On December 9 at 16:00 (CET), the World Fish Migration Platform will organize a webinar titled “Fish migrations, dams and food security in the Mekong”.  Eric Baran will present an overview of the Mekong, fish migrations and development perspectives.  Learn more about the webiner and register here. A recording of the presentation will also be available online at the World Fish Migration Plattform.


På onsdag, den 25:e November, klockan 13:15 kommer ett seminarium med temat “Wildlife research in Alaska” att organiseras vid Karlstads universitet. Två föreläsningar kommer att ges: ”Linking marine predator behaviour to prey fields in contrasting habitats in a subarctic glacial fjord in Alaska” av Jamie Womble och ”Why do moose migrate? Testing nutrition and predation risk hypotheses in a partially migratory moose population in coastal Alaska” av Kevin White.


Seminariet ges i sal 5F416 på Karlstads universitet. Alla är välkomna!

Earlier in the autumn I visited the fish passage project ”Segura Riverlink” in the Segura River, Spain. While in Murcia I also visited researchers at Universidad de Murcia who are involved in studying effects of the newly constructed fishways on the local fishes. I joined Francisco Oliva Paterna, Ana Sanchez Perez and Juan Franco Galera to sample fish in areas affected by the migration obstacles and the new fishways, both in the Segura River and in a tributary. They are sampling fish in affected river stretches before and after the construction of the fishways to study potential changes in species composition and fish distribution. During my visit we sampled fish using electrofishing and minnow traps. The Andalusian barbel (Luciobarbus sclateri) is the star of the Segura Riverlink project and was caught in high numbers. Exotic species are abundant in the Segura River. By electrofishing, we sampled plenty of Iberian gudgeon (Gobio lozanoi) and Iberian nase (Pseudochondrostoma polylepis), both species native to Spain but most likely introduced by humans to the Segura River basin. Other exotic species caught were pumpkinseed (Lepomis gibbosus), northern pike (Esox lucio), common bleak (Alburnus alburnus) and common carp (Cyprinus carpio). The minnow traps were used in the smaller tributary. Here we caught principally Iberian gudgeon and Andalusian barbel but also a couple of Mediterranean turtles (Mauremys leprosa). It was an interesting and pleasant visit. I wish the group good luck in their future work and hope to return.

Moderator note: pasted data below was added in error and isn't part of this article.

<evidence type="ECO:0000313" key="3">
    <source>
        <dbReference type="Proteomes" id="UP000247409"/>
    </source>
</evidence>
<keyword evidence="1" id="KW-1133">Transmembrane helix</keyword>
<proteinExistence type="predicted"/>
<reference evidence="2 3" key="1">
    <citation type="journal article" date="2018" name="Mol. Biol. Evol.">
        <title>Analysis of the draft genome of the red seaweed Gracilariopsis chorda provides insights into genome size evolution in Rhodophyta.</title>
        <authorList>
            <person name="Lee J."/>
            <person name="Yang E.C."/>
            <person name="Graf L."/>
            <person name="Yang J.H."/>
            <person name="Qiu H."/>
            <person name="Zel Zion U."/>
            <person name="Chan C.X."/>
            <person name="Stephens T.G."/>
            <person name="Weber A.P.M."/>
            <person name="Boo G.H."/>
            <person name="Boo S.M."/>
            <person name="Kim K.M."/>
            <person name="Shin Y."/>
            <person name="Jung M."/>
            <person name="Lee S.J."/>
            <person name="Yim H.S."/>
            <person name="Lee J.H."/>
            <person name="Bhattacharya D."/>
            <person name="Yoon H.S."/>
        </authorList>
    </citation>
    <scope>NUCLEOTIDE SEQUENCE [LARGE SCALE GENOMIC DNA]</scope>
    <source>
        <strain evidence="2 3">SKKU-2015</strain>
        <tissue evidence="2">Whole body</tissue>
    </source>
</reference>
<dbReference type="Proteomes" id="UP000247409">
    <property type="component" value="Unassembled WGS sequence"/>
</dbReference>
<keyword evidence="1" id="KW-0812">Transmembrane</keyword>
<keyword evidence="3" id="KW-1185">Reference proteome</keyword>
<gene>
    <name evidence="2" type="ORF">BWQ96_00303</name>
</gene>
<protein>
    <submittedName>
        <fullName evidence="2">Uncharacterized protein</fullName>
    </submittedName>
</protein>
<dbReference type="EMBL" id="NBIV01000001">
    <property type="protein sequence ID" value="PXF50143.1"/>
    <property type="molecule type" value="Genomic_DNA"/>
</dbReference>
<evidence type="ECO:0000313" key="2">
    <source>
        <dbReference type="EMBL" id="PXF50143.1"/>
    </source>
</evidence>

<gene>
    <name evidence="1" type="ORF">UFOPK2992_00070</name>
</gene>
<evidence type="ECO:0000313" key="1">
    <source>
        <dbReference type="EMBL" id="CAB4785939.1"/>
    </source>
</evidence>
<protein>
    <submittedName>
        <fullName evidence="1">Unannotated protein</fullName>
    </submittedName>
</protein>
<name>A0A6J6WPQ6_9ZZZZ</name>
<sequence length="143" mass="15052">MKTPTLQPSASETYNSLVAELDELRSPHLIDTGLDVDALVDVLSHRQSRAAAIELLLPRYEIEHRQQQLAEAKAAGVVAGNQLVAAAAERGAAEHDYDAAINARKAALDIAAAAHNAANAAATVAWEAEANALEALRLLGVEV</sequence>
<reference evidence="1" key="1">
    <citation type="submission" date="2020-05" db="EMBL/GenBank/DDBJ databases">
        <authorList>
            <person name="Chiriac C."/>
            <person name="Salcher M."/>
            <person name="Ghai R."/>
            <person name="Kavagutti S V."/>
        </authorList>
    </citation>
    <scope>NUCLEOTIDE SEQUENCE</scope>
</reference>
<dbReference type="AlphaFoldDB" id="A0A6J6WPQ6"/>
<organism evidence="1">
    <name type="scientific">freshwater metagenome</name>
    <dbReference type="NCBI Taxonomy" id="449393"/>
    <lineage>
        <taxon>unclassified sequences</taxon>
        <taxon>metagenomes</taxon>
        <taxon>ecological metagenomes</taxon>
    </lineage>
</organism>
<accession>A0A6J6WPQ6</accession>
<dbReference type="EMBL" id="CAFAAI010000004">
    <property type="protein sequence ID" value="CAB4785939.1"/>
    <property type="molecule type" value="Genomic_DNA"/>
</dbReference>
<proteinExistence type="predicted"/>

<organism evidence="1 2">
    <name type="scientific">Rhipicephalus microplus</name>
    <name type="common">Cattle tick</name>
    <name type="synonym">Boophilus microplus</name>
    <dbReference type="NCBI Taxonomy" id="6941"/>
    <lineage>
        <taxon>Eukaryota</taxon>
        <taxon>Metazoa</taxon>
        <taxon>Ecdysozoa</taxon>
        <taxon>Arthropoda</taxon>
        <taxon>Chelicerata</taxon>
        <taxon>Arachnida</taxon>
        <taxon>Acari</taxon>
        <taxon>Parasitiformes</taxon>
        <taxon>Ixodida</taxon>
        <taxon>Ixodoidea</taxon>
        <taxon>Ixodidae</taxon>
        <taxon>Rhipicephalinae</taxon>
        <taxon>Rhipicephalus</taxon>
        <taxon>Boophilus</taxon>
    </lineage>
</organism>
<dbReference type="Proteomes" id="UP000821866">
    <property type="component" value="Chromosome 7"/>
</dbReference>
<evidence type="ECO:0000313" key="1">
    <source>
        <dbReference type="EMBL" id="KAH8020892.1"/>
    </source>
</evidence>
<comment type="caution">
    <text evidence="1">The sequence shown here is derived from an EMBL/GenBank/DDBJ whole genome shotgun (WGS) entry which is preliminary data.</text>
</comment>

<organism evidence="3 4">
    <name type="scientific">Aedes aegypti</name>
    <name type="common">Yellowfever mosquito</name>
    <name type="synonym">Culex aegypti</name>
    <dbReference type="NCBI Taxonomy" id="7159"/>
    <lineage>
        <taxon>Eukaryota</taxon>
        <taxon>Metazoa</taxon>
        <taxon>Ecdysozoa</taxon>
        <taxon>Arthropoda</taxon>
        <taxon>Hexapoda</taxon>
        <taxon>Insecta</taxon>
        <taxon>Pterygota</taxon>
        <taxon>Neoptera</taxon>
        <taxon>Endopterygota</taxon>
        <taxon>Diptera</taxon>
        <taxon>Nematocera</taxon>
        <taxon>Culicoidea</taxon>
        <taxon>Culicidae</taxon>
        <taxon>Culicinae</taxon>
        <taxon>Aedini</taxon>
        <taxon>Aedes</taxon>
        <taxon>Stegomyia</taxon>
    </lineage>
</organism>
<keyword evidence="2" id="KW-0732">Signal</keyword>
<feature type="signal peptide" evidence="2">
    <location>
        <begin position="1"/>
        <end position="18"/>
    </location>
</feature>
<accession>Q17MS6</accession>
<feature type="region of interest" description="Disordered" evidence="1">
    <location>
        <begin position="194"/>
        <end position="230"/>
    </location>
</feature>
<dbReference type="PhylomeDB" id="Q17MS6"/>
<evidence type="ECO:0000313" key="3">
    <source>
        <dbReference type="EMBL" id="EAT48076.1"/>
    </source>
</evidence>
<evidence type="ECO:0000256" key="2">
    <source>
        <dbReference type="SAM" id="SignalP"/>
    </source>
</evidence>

An Andalusian barbel tagged with an external mechanical tag with a unique ID-number. Future recaptures of this individual fish will result in information of its movement and growth.


Iberian nase (Pseudochondrostoma polylepis).


Iberian gudgeon (Gobio lozanoi)


Mediterranean turtle (Mauremys leprosa).


A minnow trap in the tributary.

John Piccolo writes about the ongoing Masters course Ecological Resource Management at Karlstad University:

“Our Masters course on Ecological Resource Management is now underway for fall 2015.  Students can read the course on campus or by distance, and we have a field and lab study week in the beginning of November. This year we discussed watershed management and invasive species in the historic Alsterdalen, home of reknowned poet Gustaf Fröding. Professor Lutz Eckstein led the discussion on invasive plants (such as late-blooming Lupine, see group foto). Then we drove over the divide to Klarälvsdalen and downriver to the Almar Forest (Almar skogen). There we discussed forest management with Ove Nystrand, forester for Svenska Kyrkan. 

On the second day we traveled down the River Gullspångsäven, home of the world-reknowned landlocked salmon, Gullspångslaxen. We met Robert Skogh, Mariestads kommun, and got a great overview of his efforts over the past 20 years to protect Gullspångslaxen. Then it was back up to the River Klarälven, where Johnny Norrgård and Olle Calles led the discussion on migration and conservation of Klarälvslaxen (Klarälven salmon).  In the course we use Lake Vänern salmon and trout as a case study for resource management. The students follow up with their own case studies, which will include diverse topics such as Lynx, Lupine, woodpeckers and windpower/bat interactions. It is an exciting course and educational for the teachers and well as the students. “


John Piccolo (far left) and students at the Masters course “Ecological Resource Management”.


Invasive Canadian goldenrod (Solidago canadensis) by the River Klarälven.


Small stream in the Almar forest.

The golden mussel (Limnoperna fortunei) has invaded rivers in South America. The mussel, like many invasive species, has few natural enemies and reproduce rapidly. Below is a YouTube-video with information about the mussel and its ecological effects. The video is part of a crowdfunding project from the Laboratório de Biologia Molecular Ambiental BioMA, with the aim to sequence the mussels DNA to better understand the organism.

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Read more about the golden mussel and the sequencing of its DNA here.

Last Friday, Joacim Näslund, Gothenburg University defended his thesis: “The Pace of Life of Juvenile Brown Trout – Inter- and Intra-individual Variation in Growth and Behaviour“. Opponent was Robert McLaughlin from University of Guelph, Canada. John Piccolo, from Karlstads Universiy was part of the “betygsnämnd” (evaluation committee) together with Petronella Kettunen, GU och Fredrik Nordwall, HaV


In relation to the defense, a workshop on “Ecology of Stream Salmonids” was organized. At the workshop, John Piccolo presented an overview of foraging and habitat selection models for salmonid restoration.